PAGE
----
I’m looking to decrease the time needed to VCarve Bible verses into wood blocks for a project at church. (50+ items needed) All the font’s I’ve been using use multiple passes up/down at the end and corners of most letters. Does anyone know of a font that will be cut with single passes? Looking for a simple quick cutting font.
With you doing V-Carving can we assume you are using Aspire software.
IF SO, there is a selection when you click on the left Font it brings up a selection for “Single Line” right under the Larger Edit Button just below where you type in the text. 23 fonts to be exact.
But, not all of those would be usable for you. Put some text into the Text Box and watch what each of those do for you in a simulation. Actually slow the simulation way down and you can see how many tool paths each font makes also.
That’s a $2000 assumption. If the text is small, is probably running in one pass. The up and down at the corners is how the v carving makes the corners sharp.
Depends a lot what software you’ve got…
- If you’re V-carving, make sure you increase the cut depth on your bit so it’s only doing one pass (this will depend on the bit and size of fonts, but worth a look)
- As above - look at single line fonts and a shallow ‘profile’ cut. Many websites have options available for download
- If you’re doing multiples of something, look at setting up multiples of the job in one toolpath to save time, again this depends a lot on what software you’re using - Vectric software makes this quite easy
- Can you run your machine faster? I run my 1/4" 45° bit at about 2500mm 20krpm without much issue
I’m using CarbideCreate to generate code. I just started with the machine a few months ago and am getting comfortable with the entire process. But I’ve been pleased with what I’ve learned and are doing so far. I’ll look to see what different programs I may upgrade to.
I’m just running CarbideCreate today. And for what I’m doing sharp corners are not a need or requirement. I’ll be looking at other code generation software.
If you can get them into Carbide Create, single stroke fonts will work — they can be used in Inkscape using a plug-in which enables the Hershey fonts:
The community has some further notes which link to: http://imajeenyus.com/computer/20150110_single_line_fonts/index.shtml
as well as some links on the commercial software page
V carves with a reasonable plung depth should be pretty quick, and if one uses mono width fonts which have rounded ends, essentially equivalent to a single stroke fonts.
Just to add to what @neilferreri and @WillAdams said, sharp corners add a lot of machining time because of the frequent retractions. I made about two dozen coasters for Christmas one year. The design was very simple. 4" square blanks, 1/8" deep v-groove around the perimeter (inset about 1/8" from the edge), and a single 1.5" tall monogram in the center. Start-to-finish, the machining time was about 60 seconds, if I remember correctly, and the v-groove around the perimeter only took about ten seconds. The rest of the machining time was the fiddly serifs on the monogram. I don’t remember which font I used, but there were 14 retractions for a single letter “W.”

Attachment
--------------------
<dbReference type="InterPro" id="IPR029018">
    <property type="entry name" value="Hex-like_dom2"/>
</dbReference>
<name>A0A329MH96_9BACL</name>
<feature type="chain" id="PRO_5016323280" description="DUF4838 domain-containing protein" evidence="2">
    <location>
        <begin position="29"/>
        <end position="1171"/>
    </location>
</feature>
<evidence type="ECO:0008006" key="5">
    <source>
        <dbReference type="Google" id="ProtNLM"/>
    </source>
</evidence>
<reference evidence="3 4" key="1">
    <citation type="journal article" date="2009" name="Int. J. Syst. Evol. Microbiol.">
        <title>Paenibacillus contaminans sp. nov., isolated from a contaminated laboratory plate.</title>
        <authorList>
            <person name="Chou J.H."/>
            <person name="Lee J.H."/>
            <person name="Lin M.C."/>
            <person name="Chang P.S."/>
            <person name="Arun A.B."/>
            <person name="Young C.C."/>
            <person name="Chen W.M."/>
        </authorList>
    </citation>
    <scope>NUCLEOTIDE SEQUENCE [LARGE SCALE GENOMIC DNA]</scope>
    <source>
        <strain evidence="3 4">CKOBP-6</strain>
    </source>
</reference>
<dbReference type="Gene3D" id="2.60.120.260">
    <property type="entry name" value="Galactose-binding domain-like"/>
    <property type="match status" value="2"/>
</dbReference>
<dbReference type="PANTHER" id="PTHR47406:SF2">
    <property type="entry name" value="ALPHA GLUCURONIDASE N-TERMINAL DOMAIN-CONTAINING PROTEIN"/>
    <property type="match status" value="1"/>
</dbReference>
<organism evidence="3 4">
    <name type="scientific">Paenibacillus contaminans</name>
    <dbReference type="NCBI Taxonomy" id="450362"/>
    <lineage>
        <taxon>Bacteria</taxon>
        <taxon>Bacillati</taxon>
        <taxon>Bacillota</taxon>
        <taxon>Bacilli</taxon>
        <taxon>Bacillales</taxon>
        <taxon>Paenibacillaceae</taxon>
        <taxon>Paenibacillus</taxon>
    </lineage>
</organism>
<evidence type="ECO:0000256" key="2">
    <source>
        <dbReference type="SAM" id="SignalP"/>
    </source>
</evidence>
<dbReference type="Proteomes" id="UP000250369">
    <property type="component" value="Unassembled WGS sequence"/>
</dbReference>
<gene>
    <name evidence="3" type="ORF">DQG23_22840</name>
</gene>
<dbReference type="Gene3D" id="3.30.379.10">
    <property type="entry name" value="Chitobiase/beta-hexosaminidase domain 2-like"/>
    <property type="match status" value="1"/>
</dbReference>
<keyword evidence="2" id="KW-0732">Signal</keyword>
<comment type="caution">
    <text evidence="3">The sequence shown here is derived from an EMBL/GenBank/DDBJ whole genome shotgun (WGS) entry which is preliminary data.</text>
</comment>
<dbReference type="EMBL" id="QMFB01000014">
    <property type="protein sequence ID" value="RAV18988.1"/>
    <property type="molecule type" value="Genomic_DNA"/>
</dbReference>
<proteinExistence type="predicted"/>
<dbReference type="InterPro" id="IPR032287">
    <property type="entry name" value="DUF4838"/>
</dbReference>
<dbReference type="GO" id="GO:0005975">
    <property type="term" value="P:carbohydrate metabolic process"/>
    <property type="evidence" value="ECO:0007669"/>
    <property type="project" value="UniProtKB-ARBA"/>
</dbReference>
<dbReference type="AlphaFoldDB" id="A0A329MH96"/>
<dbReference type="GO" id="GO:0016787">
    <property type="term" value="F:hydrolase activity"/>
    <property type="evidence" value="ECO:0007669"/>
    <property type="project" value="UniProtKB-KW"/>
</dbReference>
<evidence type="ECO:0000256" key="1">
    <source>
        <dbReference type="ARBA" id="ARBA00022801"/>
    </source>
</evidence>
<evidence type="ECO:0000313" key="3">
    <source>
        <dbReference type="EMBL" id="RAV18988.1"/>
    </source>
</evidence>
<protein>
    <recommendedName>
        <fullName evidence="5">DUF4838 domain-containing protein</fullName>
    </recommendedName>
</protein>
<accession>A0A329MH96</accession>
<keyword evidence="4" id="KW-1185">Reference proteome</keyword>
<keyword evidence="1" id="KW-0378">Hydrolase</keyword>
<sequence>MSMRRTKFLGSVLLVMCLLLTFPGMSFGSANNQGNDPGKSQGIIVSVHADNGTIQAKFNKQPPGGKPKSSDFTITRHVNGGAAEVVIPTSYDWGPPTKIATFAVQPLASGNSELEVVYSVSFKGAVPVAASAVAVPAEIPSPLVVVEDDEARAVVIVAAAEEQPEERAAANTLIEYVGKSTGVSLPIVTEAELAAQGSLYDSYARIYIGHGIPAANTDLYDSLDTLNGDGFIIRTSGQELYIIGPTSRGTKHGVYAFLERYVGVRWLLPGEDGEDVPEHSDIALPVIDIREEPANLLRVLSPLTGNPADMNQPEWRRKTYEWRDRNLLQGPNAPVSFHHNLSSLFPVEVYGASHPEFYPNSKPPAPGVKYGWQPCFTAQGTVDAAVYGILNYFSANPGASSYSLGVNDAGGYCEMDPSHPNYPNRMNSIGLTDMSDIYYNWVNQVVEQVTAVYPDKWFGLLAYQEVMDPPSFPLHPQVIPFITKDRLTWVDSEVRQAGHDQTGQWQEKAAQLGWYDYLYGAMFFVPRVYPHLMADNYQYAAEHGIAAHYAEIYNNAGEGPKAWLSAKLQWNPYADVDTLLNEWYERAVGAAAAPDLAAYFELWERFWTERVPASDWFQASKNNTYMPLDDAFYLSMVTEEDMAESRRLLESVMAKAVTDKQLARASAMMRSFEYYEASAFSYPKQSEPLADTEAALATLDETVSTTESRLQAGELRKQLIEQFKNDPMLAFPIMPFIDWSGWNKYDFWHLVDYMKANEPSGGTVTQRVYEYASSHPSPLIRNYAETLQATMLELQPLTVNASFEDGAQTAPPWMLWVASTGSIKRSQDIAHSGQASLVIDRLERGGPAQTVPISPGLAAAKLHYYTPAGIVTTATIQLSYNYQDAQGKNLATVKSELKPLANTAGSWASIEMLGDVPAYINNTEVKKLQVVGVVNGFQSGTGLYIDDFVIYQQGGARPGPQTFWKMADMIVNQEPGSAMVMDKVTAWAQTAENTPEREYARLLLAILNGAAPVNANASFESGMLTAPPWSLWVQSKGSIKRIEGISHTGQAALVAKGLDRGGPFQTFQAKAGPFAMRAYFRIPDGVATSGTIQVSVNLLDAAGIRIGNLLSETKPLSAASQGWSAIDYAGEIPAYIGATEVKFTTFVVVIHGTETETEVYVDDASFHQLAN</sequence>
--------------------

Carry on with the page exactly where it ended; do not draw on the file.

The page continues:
Finding a font with no corners (e.g. comic sans) will save you more machining time than trying to find another code generator. I’ve done plenty of simple v-carves and Carbide Create works just fine for stuff like this.
One thing that I’ve noticed about Carbide Create and Vcarving fonts is that CC adds a bunch of plunges depending on the geometry of your outlines. I’ve had many different letters have 15+ plunges like Anthony describes.
If you have the patience, you can edit the nodes in your project and reduce the number of plunge/retracts. I’ve gotten some of my projects to half the time cutting for the effort I put into it. I’ll see if I can post some examples of what I mean.
The problem is Carbide Create converts everything into polylines, and depending on how their placement averages out, you’ll get extraneous movement (draw a pair of circles, group them, assign them to a V carve toolpath, duplicate and rotate them around the center of the stock, repeat — note how the V carving of the circles differs as the circles rotate.
I’ve have found that CC really likes to plunge a lot on rounded fonts (for example, Arial Round), up to 10 to 15 times at each rounded end. As far as number of plunges, fonts with sharp corners are better because it plunges just once at each corner.
I have found that script fonts are the best as far as minimizing ups and downs. I prefer changing the font rather than spend time editing the fonts.
I also always change retract height to 1mm, 3mm max so that it doesn’t take so long to go up and down. The default 10mm in CC makes the carving take waaaaaay too long, especially on fonts that need lots of plunging.
Decided to use a basic Arial font for this project keeping the woodpecking at each corner of the letter to one stroke per corner.
Here a a few pictures of completed project … a total of 60+ items to give to our outreach ministry group to share this Christmas.
CamBam has free single stroke fonts that you can download.